Einstein Postdoctoral Fellow
Charitè Medical School
Humboldt University of Berlin
Bioimaging and Neurophotonics Laboratory

roarke (at) charite (dot) de

Short Biography

I am a recent PhD graduate from Caltech’s electrical engineering department, and am currently an Einstein postdoctoral fellow with the Judkewitz lab at Charitè Medical School in Berlin. I mostly work with optics and algorithms. Please check out some of my papers in the "Publications" section linked above.

March 2017: My new Duke website

While I'll try my best to keep this page updated as well, I now have a new website for the Computational Optics Lab that I am starting at Duke University:


Please be sure to check out this new site for updates about me and my research!

February 2017: Einstein Foundation article and video

The Einstein Foundation Berlin just wroteup a short piece about me and my research. They also made a video about some of my work at the intersection of optics and neuroscience.

February 2017: New paper about on-chip holographic video

We have a new method that can take really fast videos of small micro-organisms that swim around on top of a sensor. It is based on a modified phase retrieval algorithm, which you can read about more here:

Subsampled phase retrieval for temporal resolution enhancement in lensless on-chip holographic video
D. Ryu, Z. Wang, K. He, G. Zheng, R. Horstmeyer and O. Cossairt, Biomedical Optics Express 8, 1981-1995 (2017).

June 2016: Eventually heading back to to Duke!

I will join Duke University's Biomedical Engineering Department as an assistant professor in 2018, after finishing my postdoctoral fellowship in Berlin. If you hope to start graduate school or a postdoc in a couple of years and find my work interesting, please feel free to get in touch!

May 2016: Awarded Charles Wiltz prize at Caltech

I was awarded this prize from Caltech for "outstanding research in electrical engineering towards a PhD", which you can read more about here.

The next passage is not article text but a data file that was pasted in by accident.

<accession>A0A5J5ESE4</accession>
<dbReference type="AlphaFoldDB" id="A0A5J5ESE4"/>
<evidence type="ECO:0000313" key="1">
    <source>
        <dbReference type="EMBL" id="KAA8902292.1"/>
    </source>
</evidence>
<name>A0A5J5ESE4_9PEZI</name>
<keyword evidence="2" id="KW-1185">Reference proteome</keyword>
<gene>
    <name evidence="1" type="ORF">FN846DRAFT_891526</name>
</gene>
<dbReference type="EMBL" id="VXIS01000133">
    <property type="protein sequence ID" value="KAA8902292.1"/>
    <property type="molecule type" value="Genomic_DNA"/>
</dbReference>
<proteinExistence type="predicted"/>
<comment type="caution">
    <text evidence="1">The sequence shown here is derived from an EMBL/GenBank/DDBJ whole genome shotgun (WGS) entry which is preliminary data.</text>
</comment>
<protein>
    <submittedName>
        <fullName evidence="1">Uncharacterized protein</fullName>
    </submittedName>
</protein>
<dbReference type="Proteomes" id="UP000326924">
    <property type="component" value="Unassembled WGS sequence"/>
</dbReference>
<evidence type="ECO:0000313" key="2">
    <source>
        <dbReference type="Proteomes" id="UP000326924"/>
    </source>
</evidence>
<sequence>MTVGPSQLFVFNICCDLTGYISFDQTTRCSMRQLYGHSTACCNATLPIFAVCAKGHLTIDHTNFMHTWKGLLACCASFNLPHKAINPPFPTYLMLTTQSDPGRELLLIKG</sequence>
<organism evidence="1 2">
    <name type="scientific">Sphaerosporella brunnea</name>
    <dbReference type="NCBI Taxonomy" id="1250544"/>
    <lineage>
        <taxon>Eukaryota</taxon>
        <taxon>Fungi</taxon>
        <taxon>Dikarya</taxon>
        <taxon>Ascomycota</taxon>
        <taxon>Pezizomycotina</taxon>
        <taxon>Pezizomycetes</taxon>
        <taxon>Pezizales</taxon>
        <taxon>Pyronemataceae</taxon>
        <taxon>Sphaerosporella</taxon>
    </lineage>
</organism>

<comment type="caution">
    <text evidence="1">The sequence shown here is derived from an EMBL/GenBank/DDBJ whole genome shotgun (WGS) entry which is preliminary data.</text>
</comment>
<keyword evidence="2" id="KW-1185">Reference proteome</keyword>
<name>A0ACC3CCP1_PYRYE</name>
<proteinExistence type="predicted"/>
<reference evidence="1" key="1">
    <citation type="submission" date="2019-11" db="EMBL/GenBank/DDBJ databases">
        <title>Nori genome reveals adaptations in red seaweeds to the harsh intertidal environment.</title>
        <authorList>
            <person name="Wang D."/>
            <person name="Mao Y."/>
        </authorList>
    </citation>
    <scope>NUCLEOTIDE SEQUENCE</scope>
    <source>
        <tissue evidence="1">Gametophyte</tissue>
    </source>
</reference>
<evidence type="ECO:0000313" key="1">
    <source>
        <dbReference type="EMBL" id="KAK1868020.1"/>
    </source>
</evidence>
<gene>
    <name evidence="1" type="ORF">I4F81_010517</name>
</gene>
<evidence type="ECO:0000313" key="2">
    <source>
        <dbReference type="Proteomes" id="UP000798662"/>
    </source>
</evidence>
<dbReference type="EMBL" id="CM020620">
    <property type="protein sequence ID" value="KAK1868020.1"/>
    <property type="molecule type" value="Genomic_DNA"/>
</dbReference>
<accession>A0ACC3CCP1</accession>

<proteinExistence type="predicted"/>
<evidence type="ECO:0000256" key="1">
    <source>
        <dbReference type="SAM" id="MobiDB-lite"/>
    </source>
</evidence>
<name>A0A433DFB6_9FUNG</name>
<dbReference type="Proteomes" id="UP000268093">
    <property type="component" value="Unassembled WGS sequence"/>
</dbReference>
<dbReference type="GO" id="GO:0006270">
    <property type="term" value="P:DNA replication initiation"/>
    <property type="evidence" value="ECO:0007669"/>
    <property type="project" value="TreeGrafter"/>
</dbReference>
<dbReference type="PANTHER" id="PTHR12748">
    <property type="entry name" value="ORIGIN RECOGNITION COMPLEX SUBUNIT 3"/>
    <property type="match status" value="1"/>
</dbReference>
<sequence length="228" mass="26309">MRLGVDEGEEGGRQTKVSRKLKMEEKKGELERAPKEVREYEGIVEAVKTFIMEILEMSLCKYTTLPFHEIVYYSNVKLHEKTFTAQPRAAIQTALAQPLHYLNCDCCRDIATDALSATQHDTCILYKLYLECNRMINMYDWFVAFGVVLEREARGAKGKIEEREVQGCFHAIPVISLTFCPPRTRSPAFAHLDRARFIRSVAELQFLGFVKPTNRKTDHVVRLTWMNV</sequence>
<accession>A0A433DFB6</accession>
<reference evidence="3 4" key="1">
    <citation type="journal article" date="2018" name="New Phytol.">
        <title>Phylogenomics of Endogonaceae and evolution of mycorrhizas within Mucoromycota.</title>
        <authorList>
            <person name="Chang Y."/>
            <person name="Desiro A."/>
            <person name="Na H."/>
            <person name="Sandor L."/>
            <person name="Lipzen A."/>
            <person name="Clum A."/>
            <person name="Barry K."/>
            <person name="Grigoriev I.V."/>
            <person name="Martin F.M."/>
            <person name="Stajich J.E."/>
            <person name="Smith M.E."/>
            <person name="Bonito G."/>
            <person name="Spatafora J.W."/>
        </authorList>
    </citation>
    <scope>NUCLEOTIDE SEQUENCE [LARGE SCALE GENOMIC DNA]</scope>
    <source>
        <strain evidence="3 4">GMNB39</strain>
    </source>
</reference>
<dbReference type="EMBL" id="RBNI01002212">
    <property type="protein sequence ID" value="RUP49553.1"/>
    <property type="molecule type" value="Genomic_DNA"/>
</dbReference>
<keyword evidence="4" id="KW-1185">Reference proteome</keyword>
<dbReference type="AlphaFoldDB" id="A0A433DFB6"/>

February 2016: New paper about microscope resolution

Characterizing the resolution of a microscope can be a little bit tricky. In the following paper, we outline a set of guidelines and propose a common resolution standard for a particular class of microscopes that image with coherent light:

Standardizing the resolution claims for coherent microscopy
R. Horstmeyer, R. Heintzmann, G. Popescu, L. Waller and C. Yang, Nature Photonics 9, 68-71 (2016).

November 2015: I just graduated with my PhD!

Over the past 6 months, I've mostly been working on a way to extend our Fourier ptychographic method to operate in 3D. Now, we can use a regular microscope and an LED array to capture the full volume of a thick biological specimen:

Diffraction tomography with Fourier ptychography
R. Horstmeyer and C. Yang, Optica 8, 827-835 (2016).

September 2015: Three new papers

The first two papers below are about some tricks we use to control the behavior of light, deep within tissue, to image very small things (like cells). The third paper is an improved algorithm to reconstruct ptychographic images.

Guidestar-assisted wavefront shaping methods for focusing light into biological tissue
R. Horstmeyer, H. Ruan and C. Yang, Nature Photonics 9, 563-571 (2015)

Translation correlations in anisotropically scattering media
B. Judkewitz*, R. Horstmeyer*, I. M. Vellekoop, I. N. Papadopoulos and C. Yang, Nature Physics 11, 684-689 (2015) (*shared 1st authorship, and its the cover article!)
Related news: Nature news and views

Solving ptychography with a convex relaxation
R. Horstmeyer, R. Y. Chen, X. Ou, B. Ames, J. A. Tropp and C. Yang, New Journal of Physics 15, 053044 (2015).

Videos of my research

If you're more into watching clips (instead of reading academic papers), then you might like to learn more about my research through some videos.

First, I recently had the honor of giving an Everhart Lecture at Caltech. In this talk, I summarize my lab's work creating microscopes that capture gigapixel-scale images. You can find more information about this lecture here, or watch it for free at iTunes U at the link below:

Computational microscopy: turning megapixels into gigapixels

Second, I was lucky enough to feature some of my research on cryptography on the Science Channel show, Through the Wormhole, with Morgan Freeman. Check out my explanation of how one-time pads and physical unclonable functions work!

The third video you might like is a great educational tutorial on how a camera works, created by Stephanie Li Xian Seo and her team for young and curious students at scienceqanda.com. If anyone else would like to animate any other optics-related subjects, please let me know!